Details of our concerns with the Panel process and our outstanding questions to the Panel are provided here.

Importantly, our complaint about the absence of a community representative member on the Panel is not made in the belief the Panel's decision to approve would necessarily have been any different. Neither we nor the Panel can know that. However, we do believe any reasonable community representative member would have voted against the proposal. Their vote - either way - would be on the public record in the Panel meeting minutes. And, if the commmunity representative member's view was a dissenting view, then their view would have been "formally documented and recorded in the panel's reasons for its decision", a requirement explained on the Department's website Having access to such facts would demonstrate transparency in the determination process and assist the community to comprehend what presents as an otherwise incomprehensible decision to approve such an application.

5. How did unapproved modifications almost go under the radar?

In June 2022 it became evident the applicant intended to proceed with the following 3 modifications with no public notification or community consultation:

  • the addition of 4m x 4m compound fence around the monopole that would have completely blocked pedestrian thoroughfare along northern bank of lagoon when fields are in use

  • a doubling in height of the elevated equipment platform

  • the addition of a compound fence around the elevated equipment platform


The application for construction certificate contained the above unapproved modifications to the plans as stamped by Council, and a construction certificate was issued by the Private Certifier accordingly. As construction certificates are not posted on Council’s website, the community only learned of this the proposed modifications after seeking a copy of the construction certificate via Freedom of Information request.

When the community and CCLF took their concerns re the evident modifications to Council, Council management at first claimed such non-compliance was beyond their jurisdiction but eventually obtained the applicant's assurance of compliance. 

What was CCLF's reaction to the grant of approval?

Our Executive Committee's reaction to the approval of this development proposal could be summarised as -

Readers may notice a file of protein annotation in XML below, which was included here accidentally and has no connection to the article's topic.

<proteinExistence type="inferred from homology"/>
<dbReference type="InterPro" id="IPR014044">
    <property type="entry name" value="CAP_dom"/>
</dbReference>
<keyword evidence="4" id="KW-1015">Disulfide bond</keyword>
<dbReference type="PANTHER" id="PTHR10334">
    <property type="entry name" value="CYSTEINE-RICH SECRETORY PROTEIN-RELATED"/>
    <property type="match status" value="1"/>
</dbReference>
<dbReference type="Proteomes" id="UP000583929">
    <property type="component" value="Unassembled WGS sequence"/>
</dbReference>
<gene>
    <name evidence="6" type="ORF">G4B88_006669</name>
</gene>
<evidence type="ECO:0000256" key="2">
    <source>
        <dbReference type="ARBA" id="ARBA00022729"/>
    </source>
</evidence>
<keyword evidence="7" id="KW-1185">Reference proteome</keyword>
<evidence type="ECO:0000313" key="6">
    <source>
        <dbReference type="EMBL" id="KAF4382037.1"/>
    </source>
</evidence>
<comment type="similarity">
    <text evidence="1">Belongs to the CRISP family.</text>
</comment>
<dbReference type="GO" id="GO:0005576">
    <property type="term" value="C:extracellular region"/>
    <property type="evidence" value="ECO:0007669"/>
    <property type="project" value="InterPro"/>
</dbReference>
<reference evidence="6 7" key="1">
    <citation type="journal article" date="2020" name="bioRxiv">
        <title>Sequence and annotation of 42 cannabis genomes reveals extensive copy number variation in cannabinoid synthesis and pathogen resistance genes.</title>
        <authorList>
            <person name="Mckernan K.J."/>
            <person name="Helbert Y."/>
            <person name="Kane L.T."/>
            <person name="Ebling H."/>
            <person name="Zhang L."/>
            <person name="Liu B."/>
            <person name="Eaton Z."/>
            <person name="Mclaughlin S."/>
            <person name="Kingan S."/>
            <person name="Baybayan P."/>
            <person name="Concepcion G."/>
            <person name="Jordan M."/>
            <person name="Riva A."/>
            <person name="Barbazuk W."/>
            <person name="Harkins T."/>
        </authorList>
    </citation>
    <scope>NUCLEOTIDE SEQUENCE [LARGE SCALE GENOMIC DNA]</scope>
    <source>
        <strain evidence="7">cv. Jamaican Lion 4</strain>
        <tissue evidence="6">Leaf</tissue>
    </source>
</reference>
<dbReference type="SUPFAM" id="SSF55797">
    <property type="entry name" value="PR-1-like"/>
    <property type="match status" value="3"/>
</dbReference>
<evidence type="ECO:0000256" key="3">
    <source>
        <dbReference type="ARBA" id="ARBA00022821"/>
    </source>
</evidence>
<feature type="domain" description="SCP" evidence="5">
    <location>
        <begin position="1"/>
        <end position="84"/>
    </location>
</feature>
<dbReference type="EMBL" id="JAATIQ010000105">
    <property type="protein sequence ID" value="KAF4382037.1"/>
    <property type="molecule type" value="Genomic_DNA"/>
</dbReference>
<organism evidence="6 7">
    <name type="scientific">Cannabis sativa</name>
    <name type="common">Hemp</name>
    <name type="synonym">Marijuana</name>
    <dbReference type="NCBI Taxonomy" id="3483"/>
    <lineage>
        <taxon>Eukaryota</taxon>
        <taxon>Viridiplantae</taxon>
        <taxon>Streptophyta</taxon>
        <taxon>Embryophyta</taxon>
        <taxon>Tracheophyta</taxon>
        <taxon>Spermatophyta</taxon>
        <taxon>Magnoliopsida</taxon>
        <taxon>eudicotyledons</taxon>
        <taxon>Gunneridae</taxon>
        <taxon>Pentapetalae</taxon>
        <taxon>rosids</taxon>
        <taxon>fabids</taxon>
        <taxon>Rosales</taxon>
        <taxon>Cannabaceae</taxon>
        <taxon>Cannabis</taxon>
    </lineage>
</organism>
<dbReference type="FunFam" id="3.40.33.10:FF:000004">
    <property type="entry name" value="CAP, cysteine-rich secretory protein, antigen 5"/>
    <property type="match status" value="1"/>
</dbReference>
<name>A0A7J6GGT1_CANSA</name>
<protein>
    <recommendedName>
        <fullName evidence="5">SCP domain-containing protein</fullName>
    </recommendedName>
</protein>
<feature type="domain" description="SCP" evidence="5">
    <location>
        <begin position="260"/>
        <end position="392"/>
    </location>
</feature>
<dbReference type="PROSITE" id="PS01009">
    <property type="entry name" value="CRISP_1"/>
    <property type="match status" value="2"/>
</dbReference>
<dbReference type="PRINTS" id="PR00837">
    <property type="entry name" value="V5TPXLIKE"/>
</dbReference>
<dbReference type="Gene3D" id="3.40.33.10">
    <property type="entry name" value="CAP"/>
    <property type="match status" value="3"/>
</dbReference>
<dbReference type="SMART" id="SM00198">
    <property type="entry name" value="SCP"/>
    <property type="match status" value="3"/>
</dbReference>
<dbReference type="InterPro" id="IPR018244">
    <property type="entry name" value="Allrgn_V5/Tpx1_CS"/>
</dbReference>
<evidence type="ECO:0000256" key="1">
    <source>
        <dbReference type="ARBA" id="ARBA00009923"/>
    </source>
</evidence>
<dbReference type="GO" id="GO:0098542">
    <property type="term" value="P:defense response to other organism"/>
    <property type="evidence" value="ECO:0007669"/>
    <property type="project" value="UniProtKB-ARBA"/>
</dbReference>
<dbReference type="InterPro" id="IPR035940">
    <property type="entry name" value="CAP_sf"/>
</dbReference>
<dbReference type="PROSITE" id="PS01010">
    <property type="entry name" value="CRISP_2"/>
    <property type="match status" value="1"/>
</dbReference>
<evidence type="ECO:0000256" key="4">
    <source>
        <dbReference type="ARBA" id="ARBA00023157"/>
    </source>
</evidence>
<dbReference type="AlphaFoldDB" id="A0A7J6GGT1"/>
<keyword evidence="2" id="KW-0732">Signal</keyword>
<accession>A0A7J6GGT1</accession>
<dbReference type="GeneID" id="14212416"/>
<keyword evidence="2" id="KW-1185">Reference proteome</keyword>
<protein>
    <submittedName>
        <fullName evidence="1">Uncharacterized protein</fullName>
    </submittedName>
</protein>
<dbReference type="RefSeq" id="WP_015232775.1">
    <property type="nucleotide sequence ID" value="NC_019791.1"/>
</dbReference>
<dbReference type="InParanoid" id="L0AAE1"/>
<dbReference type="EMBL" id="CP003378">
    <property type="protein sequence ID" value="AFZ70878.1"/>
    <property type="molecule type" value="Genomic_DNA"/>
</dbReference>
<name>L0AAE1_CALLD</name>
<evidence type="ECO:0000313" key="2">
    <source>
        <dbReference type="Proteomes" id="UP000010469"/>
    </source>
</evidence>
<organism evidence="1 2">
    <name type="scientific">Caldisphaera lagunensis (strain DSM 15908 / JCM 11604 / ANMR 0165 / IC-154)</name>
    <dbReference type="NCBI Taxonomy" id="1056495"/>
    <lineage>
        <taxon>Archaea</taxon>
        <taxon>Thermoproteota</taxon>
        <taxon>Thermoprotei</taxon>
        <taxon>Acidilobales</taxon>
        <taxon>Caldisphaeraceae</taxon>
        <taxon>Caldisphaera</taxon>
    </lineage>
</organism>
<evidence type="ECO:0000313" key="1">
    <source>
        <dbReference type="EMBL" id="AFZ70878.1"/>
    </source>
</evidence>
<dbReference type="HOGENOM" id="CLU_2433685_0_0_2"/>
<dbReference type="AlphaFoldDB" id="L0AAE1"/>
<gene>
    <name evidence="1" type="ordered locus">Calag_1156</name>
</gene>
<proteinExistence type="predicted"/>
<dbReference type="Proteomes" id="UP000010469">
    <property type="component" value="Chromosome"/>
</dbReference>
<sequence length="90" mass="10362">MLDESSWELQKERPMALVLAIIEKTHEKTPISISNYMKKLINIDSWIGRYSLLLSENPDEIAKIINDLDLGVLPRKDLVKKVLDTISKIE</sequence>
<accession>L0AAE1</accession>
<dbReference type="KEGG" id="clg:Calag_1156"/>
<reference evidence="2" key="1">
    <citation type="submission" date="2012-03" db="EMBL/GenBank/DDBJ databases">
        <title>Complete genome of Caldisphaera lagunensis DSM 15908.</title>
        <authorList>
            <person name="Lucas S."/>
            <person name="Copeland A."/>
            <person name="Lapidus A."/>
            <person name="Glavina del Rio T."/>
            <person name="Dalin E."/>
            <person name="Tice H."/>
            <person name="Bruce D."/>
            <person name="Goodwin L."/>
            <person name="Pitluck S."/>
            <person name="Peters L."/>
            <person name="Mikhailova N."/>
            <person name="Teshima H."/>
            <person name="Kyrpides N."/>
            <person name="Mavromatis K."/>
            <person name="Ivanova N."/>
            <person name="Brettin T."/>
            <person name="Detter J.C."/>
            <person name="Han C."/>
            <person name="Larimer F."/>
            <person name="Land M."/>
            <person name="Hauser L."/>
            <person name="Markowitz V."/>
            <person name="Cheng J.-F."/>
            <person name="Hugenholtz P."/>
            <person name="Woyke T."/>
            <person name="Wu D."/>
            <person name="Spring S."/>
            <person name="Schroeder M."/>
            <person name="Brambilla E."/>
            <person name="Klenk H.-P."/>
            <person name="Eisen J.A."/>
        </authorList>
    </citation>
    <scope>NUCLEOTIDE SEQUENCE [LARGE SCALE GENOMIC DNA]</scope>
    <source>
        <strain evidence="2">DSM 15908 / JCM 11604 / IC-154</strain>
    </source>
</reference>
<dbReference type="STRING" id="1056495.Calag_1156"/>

• amazed at the about-face and contradiction evident in assessments of 2 essentially identical tower proposals done by the same independent assessor

  • disappointed that Council felt unable to advise Optus at pre-lodgement against proceeding with their application given the weight of logic and strength of public opinion against it - after all, the tower was being built in a public park

  • concerned about the conduct of the Local Planning Panel in relation to this matter

  • unsurprised after hearing in discussions with Council staff prior to commencement of the public consultation period that approval for the proposal was likely to be granted this time.  

Is this the end of the story?

Two further developments in relation to this matter are foreseeable.


  • NSW Telecommunications Facilities Guidelines Principle 2 states "Telecommunications facilities should be co-located wherever practical".  Furthermore, the Telecommunications Act (1997) provides for carriers to provide other carriers with access to telecommunications transmission towers, the sites of telecommunications transmission towers and eligible underground facilities.  These facts indicate the new facility may with approval be subject to augmentation by Optus or other carriers in future, as Optus concedes.

  • A precedent for approval of further telecommunications facilities in John Fisher Park similar to this Optus tower has now been established.

So, Optus claim - and the LPP accepts - that increasing the bulk of the facility through augmentation or co-location will not become an issue in future. Not an issue for Optus, that is. But it will probably become a new issue for the Council and community before long, as Council's referral response warned.

What are our conclusions from this campaign?

  • It is regrettable Optus, unlike Telstra, has been unable to devise a better solution for delivering mobile phone services than to build a 25.7m tower on the banks of Curl Curl Lagoon.

  • We resent Optus selecting the easy target of a piece of public land on which to situate a commercial business asset and their ultimate disregard for the feelings of the local community about their environment.

  • We wonder why the narrow interests of just Optus mobilenet cutomers have prevailed over those of the broader community.

  • Council campaigns cultivating community values such as “Pride In Our Place” are at odds with Council's failure at pre-lodgement to pressure Optus to abandon the proposal for a tower at Curl Curl Lagoon.  Council were the consent authority for this application.

  • The conduct of Northern Beaches Local Planning Panel in dealing with this highly contentious application was in our opinion most unconvincing when compared – e.g.– with conduct of NBIAP which heard and assessed the previous DA in 2017.

  • There is a serious deficiency in Council’s development compliance practices when the community is told private certifiers have authority to alter stamped plans at will and that it would be necessary for the community to “lodge an FOI request” if they wished to access a construction certificate.

  • The tower is now a permanent feature of the lagoon landscape for decades to come.  Overall, the outcome is most disrespectful to the efforts of community volunteers of yesteryears who put so much effort towards restoring and preserving the natural beauty and amenity of the Lagoon area.


Our Association expresses its gratitude to the following community members and representatives for their special efforts to achieve a better outcome than the erection of this tower and its base station on the banks of Curl Curl Lagoon:


Ms Zali Steggall  OAM MP            Cr Kristyn Glanville                  Cr David Walton

Mr James Griffin  MP                   Mr Chris Thomas                    Ms Sophie Stack

Ms Beatrice Player                      Mr Steve Brickwood                Mr Philippe Mady                   



Elevated ancillary equipment platform with temporary fencing at tower site